It is worrying that recent elections have left Tamils under-represented in mainstream politics and this could lead to frustration and a return to arms.
The government is now being criticised for releasing displaced people from the camps because they have no homes or jobs to go to. A former LTTE fighter, Karuna, who is now Deputy Minister for Resettlement, is seeking help from the international community to redress a shortage of building materials.
The de facto state operated by the LTTE did nothing to improve or even maintain the infrastructure. There are anxieties that rebuilding the north and east will make southern carpetbaggers rich and the “Tamil homeland” will be colonised, leaving the inhabitants in poverty.
The Tamil journalist DBS Jeyaraj wrote: “The future and well- being of the Tamil people are inextricably intertwined with that of Sri Lanka and its people. All future efforts to secure rights and share power have to be within the unity, territorial integrity, and sovereignty of Sri Lanka.”
A separate state is no longer on the agenda of Tamils actually living in Sri Lanka. Members of formerly separatist parties – EPDP, TULF and PLOTE – have condemned the setting up of a “transnational government” abroad.
The president has announced the establishment of a commission to investigate possible war crimes. Brad Adams of Human Rights Watch is not impressed, seeing it as a diversionary tactic to deflect efforts by the UN to conduct an independent investigation.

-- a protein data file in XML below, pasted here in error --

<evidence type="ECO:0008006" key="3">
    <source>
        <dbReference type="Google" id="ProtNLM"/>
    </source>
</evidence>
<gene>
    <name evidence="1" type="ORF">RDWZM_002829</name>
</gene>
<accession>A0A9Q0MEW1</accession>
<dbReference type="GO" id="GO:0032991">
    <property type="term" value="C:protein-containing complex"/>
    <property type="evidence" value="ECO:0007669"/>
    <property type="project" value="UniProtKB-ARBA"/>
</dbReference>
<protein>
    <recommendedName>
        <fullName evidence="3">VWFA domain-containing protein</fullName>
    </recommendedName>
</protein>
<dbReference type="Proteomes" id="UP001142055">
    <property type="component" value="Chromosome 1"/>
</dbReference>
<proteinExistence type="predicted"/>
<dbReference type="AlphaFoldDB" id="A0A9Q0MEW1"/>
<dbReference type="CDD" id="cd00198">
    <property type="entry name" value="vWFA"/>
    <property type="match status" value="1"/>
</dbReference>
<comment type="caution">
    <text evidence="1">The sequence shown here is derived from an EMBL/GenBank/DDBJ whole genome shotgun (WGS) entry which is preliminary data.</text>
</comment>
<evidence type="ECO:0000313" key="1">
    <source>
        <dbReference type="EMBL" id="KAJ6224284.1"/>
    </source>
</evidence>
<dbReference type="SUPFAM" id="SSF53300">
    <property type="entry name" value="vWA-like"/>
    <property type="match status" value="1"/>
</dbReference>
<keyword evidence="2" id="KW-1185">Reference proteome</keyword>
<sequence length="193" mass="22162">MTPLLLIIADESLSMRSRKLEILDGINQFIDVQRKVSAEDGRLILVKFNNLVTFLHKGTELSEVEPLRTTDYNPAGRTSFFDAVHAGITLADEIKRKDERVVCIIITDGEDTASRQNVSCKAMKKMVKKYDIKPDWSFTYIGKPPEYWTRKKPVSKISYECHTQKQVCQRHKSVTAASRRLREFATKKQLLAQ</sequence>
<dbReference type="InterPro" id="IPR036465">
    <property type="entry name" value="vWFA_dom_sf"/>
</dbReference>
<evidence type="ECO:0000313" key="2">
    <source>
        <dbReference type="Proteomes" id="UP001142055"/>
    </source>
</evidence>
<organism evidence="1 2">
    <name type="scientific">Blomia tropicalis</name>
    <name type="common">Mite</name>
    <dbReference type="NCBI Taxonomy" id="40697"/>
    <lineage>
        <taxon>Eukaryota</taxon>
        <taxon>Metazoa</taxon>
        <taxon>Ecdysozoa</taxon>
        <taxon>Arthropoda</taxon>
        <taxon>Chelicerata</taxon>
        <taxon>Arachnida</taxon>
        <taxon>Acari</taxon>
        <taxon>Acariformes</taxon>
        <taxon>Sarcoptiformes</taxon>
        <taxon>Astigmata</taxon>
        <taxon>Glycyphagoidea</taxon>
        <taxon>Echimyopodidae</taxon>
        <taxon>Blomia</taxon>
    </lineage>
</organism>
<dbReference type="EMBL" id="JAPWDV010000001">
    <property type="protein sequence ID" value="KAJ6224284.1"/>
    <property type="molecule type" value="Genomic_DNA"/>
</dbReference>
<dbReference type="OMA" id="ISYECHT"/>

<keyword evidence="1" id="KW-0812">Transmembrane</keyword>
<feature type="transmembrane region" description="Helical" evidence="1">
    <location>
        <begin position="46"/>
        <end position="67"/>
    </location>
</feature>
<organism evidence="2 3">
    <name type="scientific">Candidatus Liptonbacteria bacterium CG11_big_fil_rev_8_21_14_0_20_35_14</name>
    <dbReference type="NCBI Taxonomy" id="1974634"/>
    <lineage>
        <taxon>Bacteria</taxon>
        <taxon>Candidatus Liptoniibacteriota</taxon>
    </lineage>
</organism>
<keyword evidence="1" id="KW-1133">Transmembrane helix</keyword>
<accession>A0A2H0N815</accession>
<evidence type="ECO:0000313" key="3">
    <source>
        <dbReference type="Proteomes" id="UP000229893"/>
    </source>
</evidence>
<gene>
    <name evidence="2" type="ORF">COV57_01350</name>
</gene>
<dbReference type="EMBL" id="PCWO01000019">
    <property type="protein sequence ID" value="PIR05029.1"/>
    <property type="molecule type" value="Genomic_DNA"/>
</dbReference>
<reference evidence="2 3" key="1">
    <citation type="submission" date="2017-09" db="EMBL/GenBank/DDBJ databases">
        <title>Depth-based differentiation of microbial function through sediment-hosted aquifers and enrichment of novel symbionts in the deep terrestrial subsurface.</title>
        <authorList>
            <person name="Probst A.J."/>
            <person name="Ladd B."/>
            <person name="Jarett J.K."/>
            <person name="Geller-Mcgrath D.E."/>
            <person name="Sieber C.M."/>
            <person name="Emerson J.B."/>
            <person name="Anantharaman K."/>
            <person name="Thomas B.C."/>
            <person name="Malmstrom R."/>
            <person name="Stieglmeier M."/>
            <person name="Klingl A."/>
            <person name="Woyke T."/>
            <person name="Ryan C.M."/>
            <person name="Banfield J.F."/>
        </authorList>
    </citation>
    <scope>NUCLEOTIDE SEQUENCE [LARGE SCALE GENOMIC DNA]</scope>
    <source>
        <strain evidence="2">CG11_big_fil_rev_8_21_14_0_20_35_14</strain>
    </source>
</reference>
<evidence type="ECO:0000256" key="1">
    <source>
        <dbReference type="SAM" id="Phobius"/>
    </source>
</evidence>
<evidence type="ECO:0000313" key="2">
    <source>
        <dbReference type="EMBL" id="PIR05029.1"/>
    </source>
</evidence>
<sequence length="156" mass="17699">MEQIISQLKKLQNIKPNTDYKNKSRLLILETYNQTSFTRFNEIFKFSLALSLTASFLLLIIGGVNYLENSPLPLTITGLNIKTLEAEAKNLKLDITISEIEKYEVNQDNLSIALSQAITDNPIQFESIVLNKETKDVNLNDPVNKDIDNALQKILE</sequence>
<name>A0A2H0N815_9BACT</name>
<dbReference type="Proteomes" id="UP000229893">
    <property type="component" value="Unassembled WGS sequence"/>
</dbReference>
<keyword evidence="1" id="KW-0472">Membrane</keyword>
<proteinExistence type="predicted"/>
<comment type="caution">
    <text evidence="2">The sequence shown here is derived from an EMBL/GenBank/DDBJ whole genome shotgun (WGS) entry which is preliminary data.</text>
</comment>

India continues to exert pressure to implement the 13th Amendment to the Constitution and devolve power to the provinces. The government does not openly resist (although many see serious flaws in the devolution idea).
The All Party Representative Committee (APRC) drafted reforms to ensure stability and growth. Dr Colin Irwin of Liverpool University made an important contribution to the Northern Ireland peace process. He has been surveying reactions to the APRC proposals throughout Sri Lanka. Irwin’s latest survey (3) found the proposals are acceptable to Sinhalese, northern and eastern Tamils, Up-Country Tamils and Muslims. Even the “significant minority of Tamils from the Northern Province” who still want to keep the “right to secession” will give this up for the complete package of APRC reforms. There are still concerns about the special status of Buddhism.
Irwin comments: “The results for the test of the APRC proposals in Sri Lanka are certainly as good as if not better than the results for the Belfast Agreement poll, and in Northern Ireland the people were able to make peace on the strength of those results”
As Irwin puts it, now is the time for Sri Lankans of all races to be “taking their rightful place as a prosperous, vibrant island nation in a region of the world where economic success can only be held back by instability or despotism.”
It would be good if substantial numbers of the Tamil diaspora could bring their many talents back to Sri Lanka and help rebuild the nation rather than picking over the scabs of grievances, however real and however recent, and persisting in the futile and fatal encouragement of separatist militancy.
The president has not been proactive in the past about the APRC proposals. It would be a better use of the public relations skills of the Tamil diaspora and the international community to exert pressure to implement them rather than continuing a possibly bloody quest for the chimera of Tamil Eelam.